October 3, 2016

Do Avalanche Airbags Save Lives?

Image result for avalanche airbags

Avalanche airbags have literally exploded into the backcountry marketplace.  There are at least a dozen or more manufacturers of airbags now, some offering ambitious claims of their product’s life-saving effectiveness.  They have become standard equipment for backcountry guides as well as competitors on the Freeride World Tour.   Some ski patrols have begun providing airbags for patrollers who work in avalanche terrain.  There also been some fairly high profile skiers caught in avalanches who have credited their survival to deployment their airbag. see http://adventureblog.nationalgeographic.com/2012/03/07/survivng-the-slide-skier-elyse-saugstads-tips-on-avalanche-safety/

Take a look at this video:

Despite the growing hype around airbags, the primary question remains:  Do avalanche airbags save lives?

According to several studies of data collected in Europe and Canada on avalanche accidents involving airbag use, the short answers is:  Yes, airbags do seem to save lives.  However, they are by no means a silver bullet and by no means a replacement for sound decision making and terrain selection.

Before going into the studies, its probably important to understand how airbags work.  Statistically, most avalanche deaths are caused by asphyxiation due to burial (trauma is the next leading cause).  The theory with airbags is that if you can stay on top of the snow, the risk of asphyxiation is eliminated or reduced and your chance of rescue in even a partial burial is greatly increased.

The principle behind why airbags work is called inverse segregation.  This theory is also known as “the Brazil nut effect.”  Basically, an avalanche is a flow of small particles.  When caught in an avalanche, you become one of the particles.  The inflated airbag increases your volume and decreases your density thereby allowing you to essentially become a “Brazil nut” in the flow of snow where you hopefully float to the surface.  The photo below demonstrates the principle by varying density and volume.  The top example shows large plastic beads floating above smaller glass beads.  The lower example shows large heavier bronze beads sinking below smaller and lighter glass beads.

Image result for inverse segregation, nuts

Here’s an example of the same principle:

Not surprising, there has been some controversy in how to interpret the data involving airbag effectiveness.  Despite the controversy, one takeaway that prevails is that all of the data analysis show at least some improvement in survival of those caught in an avalanche who deploy an airbag over those who do not.

A Canadian study completed in 2012 concluded that airbags improved survival rates by 27%.  This study was done from a workplace safety perspective to evaluate whether airbags should provided to those who work in avalanche prone terrain.  The study found that while only 56% of victims without an airbag survived serious avalanches, 83% with airbags survived.  Essentially, the study concluded that airbags would save about half of the victims caught in avalanches who would have otherwise died.  http://www.avalancheresearch.ca/wp-content/uploads/2012/02/2012_Haegeli_CndAvBalloonPart1.pdf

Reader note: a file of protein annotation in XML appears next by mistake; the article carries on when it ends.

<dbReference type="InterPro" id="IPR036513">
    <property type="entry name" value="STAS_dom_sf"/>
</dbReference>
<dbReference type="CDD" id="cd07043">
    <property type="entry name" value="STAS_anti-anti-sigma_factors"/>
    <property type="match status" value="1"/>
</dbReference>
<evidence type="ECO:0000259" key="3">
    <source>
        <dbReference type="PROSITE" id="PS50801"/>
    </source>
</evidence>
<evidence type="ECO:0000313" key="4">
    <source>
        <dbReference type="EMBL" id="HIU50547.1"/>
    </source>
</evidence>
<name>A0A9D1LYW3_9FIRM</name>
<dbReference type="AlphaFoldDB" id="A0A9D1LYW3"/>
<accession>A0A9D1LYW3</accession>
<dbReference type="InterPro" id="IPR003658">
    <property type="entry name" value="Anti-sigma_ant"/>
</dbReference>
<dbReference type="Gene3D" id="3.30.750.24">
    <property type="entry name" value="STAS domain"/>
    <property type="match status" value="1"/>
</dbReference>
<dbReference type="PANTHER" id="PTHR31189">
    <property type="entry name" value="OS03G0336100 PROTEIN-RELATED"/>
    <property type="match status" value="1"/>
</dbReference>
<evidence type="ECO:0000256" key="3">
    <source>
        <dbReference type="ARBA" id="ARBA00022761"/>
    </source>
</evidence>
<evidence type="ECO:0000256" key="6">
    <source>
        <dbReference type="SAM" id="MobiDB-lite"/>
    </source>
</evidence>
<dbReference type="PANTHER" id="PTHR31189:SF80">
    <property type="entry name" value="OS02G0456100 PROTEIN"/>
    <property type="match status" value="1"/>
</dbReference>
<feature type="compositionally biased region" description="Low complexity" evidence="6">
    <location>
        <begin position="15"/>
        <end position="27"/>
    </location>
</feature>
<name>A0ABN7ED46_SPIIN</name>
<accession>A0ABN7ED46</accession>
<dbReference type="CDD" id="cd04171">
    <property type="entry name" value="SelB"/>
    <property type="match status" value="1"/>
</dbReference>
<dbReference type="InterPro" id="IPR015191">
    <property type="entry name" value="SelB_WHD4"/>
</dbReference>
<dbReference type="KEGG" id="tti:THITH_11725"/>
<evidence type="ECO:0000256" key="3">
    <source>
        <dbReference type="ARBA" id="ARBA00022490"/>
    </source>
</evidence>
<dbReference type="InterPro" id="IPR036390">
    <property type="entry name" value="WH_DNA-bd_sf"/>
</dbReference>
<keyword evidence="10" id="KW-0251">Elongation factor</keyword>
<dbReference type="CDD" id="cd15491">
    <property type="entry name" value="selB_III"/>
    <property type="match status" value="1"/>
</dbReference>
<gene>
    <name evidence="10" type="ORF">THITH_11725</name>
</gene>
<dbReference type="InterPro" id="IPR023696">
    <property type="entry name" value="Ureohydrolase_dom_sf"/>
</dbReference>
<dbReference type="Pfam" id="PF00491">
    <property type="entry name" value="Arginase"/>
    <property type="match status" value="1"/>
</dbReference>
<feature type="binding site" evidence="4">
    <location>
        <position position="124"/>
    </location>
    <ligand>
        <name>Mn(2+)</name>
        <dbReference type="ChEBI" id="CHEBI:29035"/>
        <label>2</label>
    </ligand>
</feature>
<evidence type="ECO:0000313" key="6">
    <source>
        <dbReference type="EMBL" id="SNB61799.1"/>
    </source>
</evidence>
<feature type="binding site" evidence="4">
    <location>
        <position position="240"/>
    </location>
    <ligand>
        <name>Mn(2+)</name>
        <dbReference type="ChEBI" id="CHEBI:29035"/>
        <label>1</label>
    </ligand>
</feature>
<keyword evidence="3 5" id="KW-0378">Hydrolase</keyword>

Similarly, a 2007 study from Europe evaluated the effectiveness of airbags by examining avalanche incident reports in Switzerland and Austria.  This study used a larger data set than the Canadian study, but also probably had a wider range of variables to contend with.  This study concluded that airbag use reduced the mortality rate by 16%.

Subsequent reviews of the data examined in the 2007 European study have called into question some of the study’s conclusions, but nevertheless concluded that airbags still save lives. http://beaconreviews.com/transceivers/pdfs/TAR-2014-09-Vol33-No1-Airbags.pdf

Putting all this into context, the data indicates that airbags do improve your chances of survival in an avalanche.

There are some important factors to keep in mind:

  • Terrain is still one of the greatest limitations on the effectiveness of airbags.  They will do little to protect you from trauma such as being carried into a tree or off a cliff.  They will also not do much to protect you from catastrophic burial in a deep terrain trap.
  • Airbags must be deployed to work.  There are a number of incidents where the user was not able to deploy his or her airbag and therefore it was not able to provide any lifesaving assistance.
  • Finally, risk compensation is a real factor to consider.  The benefits of an airbag will be nullified if you use one to justify traveling into more dangerous terrain.  In short, the airbag is no exchange for sound backcountry decision making.

 

Any advantage in safety, even a modest one, is well worth it.  This is particularly true if it means saving a life.  If you plan to spend time in backcountry terrain this year, consider adding an airbag to your snow safety kit (beacon, probe, shovel, education/training).  Pray for snow and stay safe out there this season!